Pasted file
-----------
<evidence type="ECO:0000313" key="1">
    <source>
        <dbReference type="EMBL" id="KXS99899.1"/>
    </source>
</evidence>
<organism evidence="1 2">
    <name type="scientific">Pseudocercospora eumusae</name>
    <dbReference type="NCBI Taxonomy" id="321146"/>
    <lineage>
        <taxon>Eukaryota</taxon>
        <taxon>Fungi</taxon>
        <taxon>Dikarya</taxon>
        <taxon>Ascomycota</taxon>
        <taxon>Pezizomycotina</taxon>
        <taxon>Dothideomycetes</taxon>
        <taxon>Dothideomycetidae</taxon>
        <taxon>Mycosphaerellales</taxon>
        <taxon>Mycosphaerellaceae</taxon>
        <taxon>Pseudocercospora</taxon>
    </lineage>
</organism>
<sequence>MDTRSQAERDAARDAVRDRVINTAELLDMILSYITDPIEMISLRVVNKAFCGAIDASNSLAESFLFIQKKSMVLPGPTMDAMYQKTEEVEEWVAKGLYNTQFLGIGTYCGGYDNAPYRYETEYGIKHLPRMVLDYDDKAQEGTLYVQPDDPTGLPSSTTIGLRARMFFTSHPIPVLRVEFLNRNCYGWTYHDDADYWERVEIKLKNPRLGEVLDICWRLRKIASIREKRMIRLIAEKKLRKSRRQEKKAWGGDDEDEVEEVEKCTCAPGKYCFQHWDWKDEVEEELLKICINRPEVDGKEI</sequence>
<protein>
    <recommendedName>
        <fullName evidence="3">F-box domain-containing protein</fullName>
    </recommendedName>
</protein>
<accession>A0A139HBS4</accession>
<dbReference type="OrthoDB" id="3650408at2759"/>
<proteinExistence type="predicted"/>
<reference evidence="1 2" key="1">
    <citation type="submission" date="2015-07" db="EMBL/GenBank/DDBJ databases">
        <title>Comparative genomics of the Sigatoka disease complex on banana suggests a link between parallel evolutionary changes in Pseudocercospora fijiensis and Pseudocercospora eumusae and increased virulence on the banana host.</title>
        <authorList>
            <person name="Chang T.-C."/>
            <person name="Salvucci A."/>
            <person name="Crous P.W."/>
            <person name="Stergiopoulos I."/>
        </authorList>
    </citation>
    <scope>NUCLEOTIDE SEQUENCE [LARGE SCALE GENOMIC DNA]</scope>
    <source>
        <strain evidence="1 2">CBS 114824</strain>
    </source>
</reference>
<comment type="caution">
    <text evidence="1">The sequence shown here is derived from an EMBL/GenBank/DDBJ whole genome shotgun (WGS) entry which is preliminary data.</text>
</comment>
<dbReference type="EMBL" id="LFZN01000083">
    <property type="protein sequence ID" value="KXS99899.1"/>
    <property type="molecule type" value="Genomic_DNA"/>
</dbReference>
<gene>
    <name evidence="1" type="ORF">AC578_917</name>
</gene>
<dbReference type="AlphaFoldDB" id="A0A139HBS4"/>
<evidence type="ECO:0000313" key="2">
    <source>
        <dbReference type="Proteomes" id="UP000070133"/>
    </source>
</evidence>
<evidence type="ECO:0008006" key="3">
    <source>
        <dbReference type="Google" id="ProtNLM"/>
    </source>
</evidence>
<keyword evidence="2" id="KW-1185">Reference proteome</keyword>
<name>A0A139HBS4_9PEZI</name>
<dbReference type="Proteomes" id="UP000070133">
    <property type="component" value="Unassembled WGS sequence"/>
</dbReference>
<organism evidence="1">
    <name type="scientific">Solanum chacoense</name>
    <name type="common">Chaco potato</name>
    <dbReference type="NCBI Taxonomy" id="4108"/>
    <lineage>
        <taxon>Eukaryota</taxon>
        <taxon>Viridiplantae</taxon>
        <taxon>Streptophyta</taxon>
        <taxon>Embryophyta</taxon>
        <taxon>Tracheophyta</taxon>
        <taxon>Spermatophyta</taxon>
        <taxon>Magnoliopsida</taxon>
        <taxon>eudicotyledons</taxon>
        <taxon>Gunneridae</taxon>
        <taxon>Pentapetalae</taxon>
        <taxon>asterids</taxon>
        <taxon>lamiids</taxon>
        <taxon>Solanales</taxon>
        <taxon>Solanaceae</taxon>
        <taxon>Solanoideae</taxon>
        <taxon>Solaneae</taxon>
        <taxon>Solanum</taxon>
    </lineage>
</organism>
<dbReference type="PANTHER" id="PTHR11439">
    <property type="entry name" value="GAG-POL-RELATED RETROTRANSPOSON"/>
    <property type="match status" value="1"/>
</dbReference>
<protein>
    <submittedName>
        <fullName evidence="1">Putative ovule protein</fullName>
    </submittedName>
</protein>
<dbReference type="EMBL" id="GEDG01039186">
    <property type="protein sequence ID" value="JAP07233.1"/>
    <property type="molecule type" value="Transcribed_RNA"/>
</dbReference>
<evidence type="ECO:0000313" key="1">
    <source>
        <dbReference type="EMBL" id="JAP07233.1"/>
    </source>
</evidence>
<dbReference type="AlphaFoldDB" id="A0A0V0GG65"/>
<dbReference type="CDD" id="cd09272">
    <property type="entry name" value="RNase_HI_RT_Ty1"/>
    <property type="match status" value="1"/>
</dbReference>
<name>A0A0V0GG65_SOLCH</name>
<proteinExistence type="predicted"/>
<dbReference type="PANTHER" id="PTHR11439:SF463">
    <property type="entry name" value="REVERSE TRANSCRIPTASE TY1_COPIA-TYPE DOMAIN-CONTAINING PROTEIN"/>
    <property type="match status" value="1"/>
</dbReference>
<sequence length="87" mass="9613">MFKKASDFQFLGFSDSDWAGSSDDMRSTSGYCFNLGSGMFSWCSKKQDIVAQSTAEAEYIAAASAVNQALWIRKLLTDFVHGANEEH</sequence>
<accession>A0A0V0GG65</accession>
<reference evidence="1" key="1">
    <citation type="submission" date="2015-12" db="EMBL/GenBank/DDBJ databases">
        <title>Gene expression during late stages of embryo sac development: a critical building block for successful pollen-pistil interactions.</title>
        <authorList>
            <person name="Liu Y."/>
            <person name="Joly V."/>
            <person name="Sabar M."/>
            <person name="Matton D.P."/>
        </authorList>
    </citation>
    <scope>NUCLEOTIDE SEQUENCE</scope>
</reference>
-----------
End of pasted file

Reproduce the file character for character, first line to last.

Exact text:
<evidence type="ECO:0000313" key="1">
    <source>
        <dbReference type="EMBL" id="KXS99899.1"/>
    </source>
</evidence>
<organism evidence="1 2">
    <name type="scientific">Pseudocercospora eumusae</name>
    <dbReference type="NCBI Taxonomy" id="321146"/>
    <lineage>
        <taxon>Eukaryota</taxon>
        <taxon>Fungi</taxon>
        <taxon>Dikarya</taxon>
        <taxon>Ascomycota</taxon>
        <taxon>Pezizomycotina</taxon>
        <taxon>Dothideomycetes</taxon>
        <taxon>Dothideomycetidae</taxon>
        <taxon>Mycosphaerellales</taxon>
        <taxon>Mycosphaerellaceae</taxon>
        <taxon>Pseudocercospora</taxon>
    </lineage>
</organism>
<sequence>MDTRSQAERDAARDAVRDRVINTAELLDMILSYITDPIEMISLRVVNKAFCGAIDASNSLAESFLFIQKKSMVLPGPTMDAMYQKTEEVEEWVAKGLYNTQFLGIGTYCGGYDNAPYRYETEYGIKHLPRMVLDYDDKAQEGTLYVQPDDPTGLPSSTTIGLRARMFFTSHPIPVLRVEFLNRNCYGWTYHDDADYWERVEIKLKNPRLGEVLDICWRLRKIASIREKRMIRLIAEKKLRKSRRQEKKAWGGDDEDEVEEVEKCTCAPGKYCFQHWDWKDEVEEELLKICINRPEVDGKEI</sequence>
<protein>
    <recommendedName>
        <fullName evidence="3">F-box domain-containing protein</fullName>
    </recommendedName>
</protein>
<accession>A0A139HBS4</accession>
<dbReference type="OrthoDB" id="3650408at2759"/>
<proteinExistence type="predicted"/>
<reference evidence="1 2" key="1">
    <citation type="submission" date="2015-07" db="EMBL/GenBank/DDBJ databases">
        <title>Comparative genomics of the Sigatoka disease complex on banana suggests a link between parallel evolutionary changes in Pseudocercospora fijiensis and Pseudocercospora eumusae and increased virulence on the banana host.</title>
        <authorList>
            <person name="Chang T.-C."/>
            <person name="Salvucci A."/>
            <person name="Crous P.W."/>
            <person name="Stergiopoulos I."/>
        </authorList>
    </citation>
    <scope>NUCLEOTIDE SEQUENCE [LARGE SCALE GENOMIC DNA]</scope>
    <source>
        <strain evidence="1 2">CBS 114824</strain>
    </source>
</reference>
<comment type="caution">
    <text evidence="1">The sequence shown here is derived from an EMBL/GenBank/DDBJ whole genome shotgun (WGS) entry which is preliminary data.</text>
</comment>
<dbReference type="EMBL" id="LFZN01000083">
    <property type="protein sequence ID" value="KXS99899.1"/>
    <property type="molecule type" value="Genomic_DNA"/>
</dbReference>
<gene>
    <name evidence="1" type="ORF">AC578_917</name>
</gene>
<dbReference type="AlphaFoldDB" id="A0A139HBS4"/>
<evidence type="ECO:0000313" key="2">
    <source>
        <dbReference type="Proteomes" id="UP000070133"/>
    </source>
</evidence>
<evidence type="ECO:0008006" key="3">
    <source>
        <dbReference type="Google" id="ProtNLM"/>
    </source>
</evidence>
<keyword evidence="2" id="KW-1185">Reference proteome</keyword>
<name>A0A139HBS4_9PEZI</name>
<dbReference type="Proteomes" id="UP000070133">
    <property type="component" value="Unassembled WGS sequence"/>
</dbReference>
<organism evidence="1">
    <name type="scientific">Solanum chacoense</name>
    <name type="common">Chaco potato</name>
    <dbReference type="NCBI Taxonomy" id="4108"/>
    <lineage>
        <taxon>Eukaryota</taxon>
        <taxon>Viridiplantae</taxon>
        <taxon>Streptophyta</taxon>
        <taxon>Embryophyta</taxon>
        <taxon>Tracheophyta</taxon>
        <taxon>Spermatophyta</taxon>
        <taxon>Magnoliopsida</taxon>
        <taxon>eudicotyledons</taxon>
        <taxon>Gunneridae</taxon>
        <taxon>Pentapetalae</taxon>
        <taxon>asterids</taxon>
        <taxon>lamiids</taxon>
        <taxon>Solanales</taxon>
        <taxon>Solanaceae</taxon>
        <taxon>Solanoideae</taxon>
        <taxon>Solaneae</taxon>
        <taxon>Solanum</taxon>
    </lineage>
</organism>
<dbReference type="PANTHER" id="PTHR11439">
    <property type="entry name" value="GAG-POL-RELATED RETROTRANSPOSON"/>
    <property type="match status" value="1"/>
</dbReference>
<protein>
    <submittedName>
        <fullName evidence="1">Putative ovule protein</fullName>
    </submittedName>
</protein>
<dbReference type="EMBL" id="GEDG01039186">
    <property type="protein sequence ID" value="JAP07233.1"/>
    <property type="molecule type" value="Transcribed_RNA"/>
</dbReference>
<evidence type="ECO:0000313" key="1">
    <source>
        <dbReference type="EMBL" id="JAP07233.1"/>
    </source>
</evidence>
<dbReference type="AlphaFoldDB" id="A0A0V0GG65"/>
<dbReference type="CDD" id="cd09272">
    <property type="entry name" value="RNase_HI_RT_Ty1"/>
    <property type="match status" value="1"/>
</dbReference>
<name>A0A0V0GG65_SOLCH</name>
<proteinExistence type="predicted"/>
<dbReference type="PANTHER" id="PTHR11439:SF463">
    <property type="entry name" value="REVERSE TRANSCRIPTASE TY1_COPIA-TYPE DOMAIN-CONTAINING PROTEIN"/>
    <property type="match status" value="1"/>
</dbReference>
<sequence length="87" mass="9613">MFKKASDFQFLGFSDSDWAGSSDDMRSTSGYCFNLGSGMFSWCSKKQDIVAQSTAEAEYIAAASAVNQALWIRKLLTDFVHGANEEH</sequence>
<accession>A0A0V0GG65</accession>
<reference evidence="1" key="1">
    <citation type="submission" date="2015-12" db="EMBL/GenBank/DDBJ databases">
        <title>Gene expression during late stages of embryo sac development: a critical building block for successful pollen-pistil interactions.</title>
        <authorList>
            <person name="Liu Y."/>
            <person name="Joly V."/>
            <person name="Sabar M."/>
            <person name="Matton D.P."/>
        </authorList>
    </citation>
    <scope>NUCLEOTIDE SEQUENCE</scope>
</reference>